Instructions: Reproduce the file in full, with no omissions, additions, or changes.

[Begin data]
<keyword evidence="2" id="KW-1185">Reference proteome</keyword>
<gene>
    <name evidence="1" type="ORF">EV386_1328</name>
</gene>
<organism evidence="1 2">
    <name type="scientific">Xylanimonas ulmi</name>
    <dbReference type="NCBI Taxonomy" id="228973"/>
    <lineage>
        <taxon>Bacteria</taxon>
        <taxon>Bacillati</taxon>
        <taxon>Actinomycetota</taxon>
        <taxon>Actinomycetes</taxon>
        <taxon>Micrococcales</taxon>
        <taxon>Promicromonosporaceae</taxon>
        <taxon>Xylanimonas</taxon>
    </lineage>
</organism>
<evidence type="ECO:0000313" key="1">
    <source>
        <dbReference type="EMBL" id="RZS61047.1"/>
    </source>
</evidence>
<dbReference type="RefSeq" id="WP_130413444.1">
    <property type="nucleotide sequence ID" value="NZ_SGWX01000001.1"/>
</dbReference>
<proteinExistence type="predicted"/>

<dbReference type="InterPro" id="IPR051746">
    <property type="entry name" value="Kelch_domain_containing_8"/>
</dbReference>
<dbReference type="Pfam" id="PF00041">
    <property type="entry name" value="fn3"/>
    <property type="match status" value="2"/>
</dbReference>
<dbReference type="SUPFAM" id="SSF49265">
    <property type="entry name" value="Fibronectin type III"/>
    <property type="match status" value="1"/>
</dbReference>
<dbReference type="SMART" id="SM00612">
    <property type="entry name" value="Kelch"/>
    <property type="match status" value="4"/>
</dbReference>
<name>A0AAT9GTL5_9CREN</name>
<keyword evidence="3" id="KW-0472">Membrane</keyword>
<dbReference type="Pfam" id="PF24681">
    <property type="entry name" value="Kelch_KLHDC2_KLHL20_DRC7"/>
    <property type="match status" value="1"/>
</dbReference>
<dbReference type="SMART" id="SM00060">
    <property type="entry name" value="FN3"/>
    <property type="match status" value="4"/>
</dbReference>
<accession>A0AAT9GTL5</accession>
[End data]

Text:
<keyword evidence="2" id="KW-1185">Reference proteome</keyword>
<gene>
    <name evidence="1" type="ORF">EV386_1328</name>
</gene>
<organism evidence="1 2">
    <name type="scientific">Xylanimonas ulmi</name>
    <dbReference type="NCBI Taxonomy" id="228973"/>
    <lineage>
        <taxon>Bacteria</taxon>
        <taxon>Bacillati</taxon>
        <taxon>Actinomycetota</taxon>
        <taxon>Actinomycetes</taxon>
        <taxon>Micrococcales</taxon>
        <taxon>Promicromonosporaceae</taxon>
        <taxon>Xylanimonas</taxon>
    </lineage>
</organism>
<evidence type="ECO:0000313" key="1">
    <source>
        <dbReference type="EMBL" id="RZS61047.1"/>
    </source>
</evidence>
<dbReference type="RefSeq" id="WP_130413444.1">
    <property type="nucleotide sequence ID" value="NZ_SGWX01000001.1"/>
</dbReference>
<proteinExistence type="predicted"/>

<dbReference type="InterPro" id="IPR051746">
    <property type="entry name" value="Kelch_domain_containing_8"/>
</dbReference>
<dbReference type="Pfam" id="PF00041">
    <property type="entry name" value="fn3"/>
    <property type="match status" value="2"/>
</dbReference>
<dbReference type="SUPFAM" id="SSF49265">
    <property type="entry name" value="Fibronectin type III"/>
    <property type="match status" value="1"/>
</dbReference>
<dbReference type="SMART" id="SM00612">
    <property type="entry name" value="Kelch"/>
    <property type="match status" value="4"/>
</dbReference>
<name>A0AAT9GTL5_9CREN</name>
<keyword evidence="3" id="KW-0472">Membrane</keyword>
<dbReference type="Pfam" id="PF24681">
    <property type="entry name" value="Kelch_KLHDC2_KLHL20_DRC7"/>
    <property type="match status" value="1"/>
</dbReference>
<dbReference type="SMART" id="SM00060">
    <property type="entry name" value="FN3"/>
    <property type="match status" value="4"/>
</dbReference>
<accession>A0AAT9GTL5</accession>